To keep older employees engaged, employers should focus on working alongside them to leverage their existing subject-matter expertise, encouraging them to share their years of accumulated knowledge with their peers.

Employers should also ​​consider mentorship and coaching programmes. Pairing experienced workers with new hires is a great way to pass on institutional knowledge. It’s important for all employees to have someone ‘to look up to’ in their professional lives and get guidance and support. This strongly contributes to a positive work environment and a culture of learning.

To keep older employees engaged, employers should focus on working alongside them to  leverage their existing subject-matter expertise, encouraging them to share their years of accumulated knowledge with their peers.

How to get the L&D career you really want

These career advancement challenges show that L&D professionals lack opportunities to grow and learn in L&D. The purpose of the L&D function is to provide employees with the professional development support they deserve–and yet, our results show that L&D professionals themselves are being left behind. 

So, what can we do as L&D professionals to advance our careers?

Find a mentor

Often, we see self-made individuals who accomplish their career goals through their own hard work and determination. While that is true to a certain extent, the reality is that people need business leaders to look up to who will provide long-term support on people’s career paths. That’s why coaching and mentoring have been proven to help people navigate professional development opportunities more successfully.

Mentors help people build their professional networks, connect people with leaders, and act as positive role models for people just starting out. For mentees, they’re also an excellent sounding board for new ideas or new challenges faced. Importantly, they can also provide advice on how to navigate salary conversations towards a positive outcome for both the employee and the employer.

Unfortunately, mentors appear to be undervalued amongst our respondents. 38% of respondents said they haven’t benefited from a mentor (official or unofficial) to guide them through their career development in L&D. A further 26% said they have somewhat benefited from a mentor, and 21% said they have benefited (14% said they didn’t know).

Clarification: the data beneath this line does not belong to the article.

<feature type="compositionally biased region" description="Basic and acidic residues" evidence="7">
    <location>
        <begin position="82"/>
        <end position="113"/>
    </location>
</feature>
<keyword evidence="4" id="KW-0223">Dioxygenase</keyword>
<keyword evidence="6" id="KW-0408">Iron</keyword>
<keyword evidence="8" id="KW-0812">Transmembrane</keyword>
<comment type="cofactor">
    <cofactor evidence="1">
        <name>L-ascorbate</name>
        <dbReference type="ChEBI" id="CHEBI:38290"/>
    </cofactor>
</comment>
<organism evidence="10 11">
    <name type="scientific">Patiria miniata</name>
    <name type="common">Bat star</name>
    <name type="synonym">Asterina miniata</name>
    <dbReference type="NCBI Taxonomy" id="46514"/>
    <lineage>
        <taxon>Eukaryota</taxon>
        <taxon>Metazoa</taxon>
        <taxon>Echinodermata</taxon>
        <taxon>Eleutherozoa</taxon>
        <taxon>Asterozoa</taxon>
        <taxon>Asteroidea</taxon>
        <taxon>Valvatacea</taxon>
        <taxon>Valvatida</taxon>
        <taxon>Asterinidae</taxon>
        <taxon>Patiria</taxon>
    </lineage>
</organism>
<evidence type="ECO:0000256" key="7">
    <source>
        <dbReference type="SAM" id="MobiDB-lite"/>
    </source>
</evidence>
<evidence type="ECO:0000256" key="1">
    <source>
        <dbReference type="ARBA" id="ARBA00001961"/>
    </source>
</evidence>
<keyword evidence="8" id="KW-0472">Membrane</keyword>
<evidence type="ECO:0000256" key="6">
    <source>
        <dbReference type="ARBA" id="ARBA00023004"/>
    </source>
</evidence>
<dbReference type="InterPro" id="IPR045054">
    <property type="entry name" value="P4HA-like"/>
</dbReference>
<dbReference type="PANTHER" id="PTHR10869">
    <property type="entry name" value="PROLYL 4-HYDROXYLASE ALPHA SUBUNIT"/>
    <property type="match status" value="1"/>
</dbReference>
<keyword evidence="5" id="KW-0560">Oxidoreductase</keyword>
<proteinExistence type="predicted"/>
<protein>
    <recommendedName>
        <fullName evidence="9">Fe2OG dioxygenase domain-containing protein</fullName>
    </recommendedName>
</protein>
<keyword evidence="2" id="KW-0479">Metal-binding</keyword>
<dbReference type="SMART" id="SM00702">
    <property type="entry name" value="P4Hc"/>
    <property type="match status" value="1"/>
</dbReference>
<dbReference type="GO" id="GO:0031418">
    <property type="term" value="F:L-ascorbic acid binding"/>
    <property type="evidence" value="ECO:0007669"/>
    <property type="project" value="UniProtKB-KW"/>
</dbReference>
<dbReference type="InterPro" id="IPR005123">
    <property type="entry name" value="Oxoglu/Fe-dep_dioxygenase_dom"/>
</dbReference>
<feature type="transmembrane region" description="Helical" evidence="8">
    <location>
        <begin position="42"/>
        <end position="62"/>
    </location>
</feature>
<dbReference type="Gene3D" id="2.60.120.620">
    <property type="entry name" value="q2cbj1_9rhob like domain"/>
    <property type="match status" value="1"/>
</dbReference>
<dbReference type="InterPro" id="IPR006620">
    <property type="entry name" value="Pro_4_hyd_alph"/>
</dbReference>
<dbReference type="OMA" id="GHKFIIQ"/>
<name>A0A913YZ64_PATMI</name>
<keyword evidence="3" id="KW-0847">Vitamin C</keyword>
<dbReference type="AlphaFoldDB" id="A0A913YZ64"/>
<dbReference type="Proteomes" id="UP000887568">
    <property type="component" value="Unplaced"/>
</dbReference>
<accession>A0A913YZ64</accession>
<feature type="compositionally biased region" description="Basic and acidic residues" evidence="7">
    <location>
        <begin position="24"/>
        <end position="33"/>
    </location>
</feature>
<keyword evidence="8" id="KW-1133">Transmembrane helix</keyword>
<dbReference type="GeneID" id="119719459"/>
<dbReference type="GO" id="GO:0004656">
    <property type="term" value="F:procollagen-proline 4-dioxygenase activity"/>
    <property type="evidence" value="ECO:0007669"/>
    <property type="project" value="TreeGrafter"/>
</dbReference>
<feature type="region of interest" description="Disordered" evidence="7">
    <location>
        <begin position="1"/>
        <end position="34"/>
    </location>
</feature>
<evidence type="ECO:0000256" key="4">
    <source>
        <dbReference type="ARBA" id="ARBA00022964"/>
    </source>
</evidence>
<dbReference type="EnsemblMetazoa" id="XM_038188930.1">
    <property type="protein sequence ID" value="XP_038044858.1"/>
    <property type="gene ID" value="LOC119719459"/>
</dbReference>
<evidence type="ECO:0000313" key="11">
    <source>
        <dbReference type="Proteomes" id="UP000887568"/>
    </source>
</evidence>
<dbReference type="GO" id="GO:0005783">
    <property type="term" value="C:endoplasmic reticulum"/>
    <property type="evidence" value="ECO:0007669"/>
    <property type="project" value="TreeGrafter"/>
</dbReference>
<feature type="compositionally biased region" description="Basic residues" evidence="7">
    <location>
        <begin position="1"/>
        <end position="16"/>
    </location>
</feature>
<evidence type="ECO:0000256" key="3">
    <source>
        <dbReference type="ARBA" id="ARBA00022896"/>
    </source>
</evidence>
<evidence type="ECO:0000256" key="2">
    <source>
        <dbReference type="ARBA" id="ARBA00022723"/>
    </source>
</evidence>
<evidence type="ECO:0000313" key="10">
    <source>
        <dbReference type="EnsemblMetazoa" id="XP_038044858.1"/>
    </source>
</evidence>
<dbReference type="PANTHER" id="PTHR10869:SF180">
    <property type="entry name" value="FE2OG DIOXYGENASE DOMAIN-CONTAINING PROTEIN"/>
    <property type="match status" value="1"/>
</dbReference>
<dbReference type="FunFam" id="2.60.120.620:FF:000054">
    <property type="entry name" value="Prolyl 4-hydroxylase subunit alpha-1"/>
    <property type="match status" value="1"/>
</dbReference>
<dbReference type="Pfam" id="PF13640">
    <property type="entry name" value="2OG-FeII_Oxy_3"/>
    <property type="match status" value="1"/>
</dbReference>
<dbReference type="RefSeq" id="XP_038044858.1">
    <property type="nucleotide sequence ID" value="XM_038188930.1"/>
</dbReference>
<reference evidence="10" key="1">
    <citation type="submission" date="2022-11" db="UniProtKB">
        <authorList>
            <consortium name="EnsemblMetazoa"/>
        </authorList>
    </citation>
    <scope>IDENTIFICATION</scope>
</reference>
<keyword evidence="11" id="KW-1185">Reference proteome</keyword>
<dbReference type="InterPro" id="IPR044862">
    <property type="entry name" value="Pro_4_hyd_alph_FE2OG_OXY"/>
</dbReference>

Mentorship
38% of respondents say they have not benefitted from an official or unofficial mentor

38% of respondents said they haven’t benefited from a mentor (official or unofficial) to guide them through their career development in L&D.

When we researched the link between salary satisfaction and whether people had benefited from a mentor, we found some interesting results. 59% of respondents who were satisfied with their salary did benefit from a mentor. So, reach out to someone that has inspired you and set up a meeting–it could make a big difference!

Shift your L&D focus to proving performance, not just engagement

As we mentioned at the beginning of this report, many L&D teams have struggled to prove their value to the rest of the business, whether that be due to organisational structure or lack of progress made towards leveraging technology. This means that L&D departments are usually monitoring engagement metrics such as course completion rates or participation instead of focusing on performance.

This may seem like a complex problem to solve, but it doesn’t have to be. Check out David James Pivot to Performance podcast series, our L&D masterclass series, and join The L&D Collective to get tips on turning L&D departments around and proving their team's worth, something which is essential to progressing your own career.

Continue reading the UK L&D Salary Benchmark report where we dive into why nearly a quarter of our survey respondents want to leave L&D!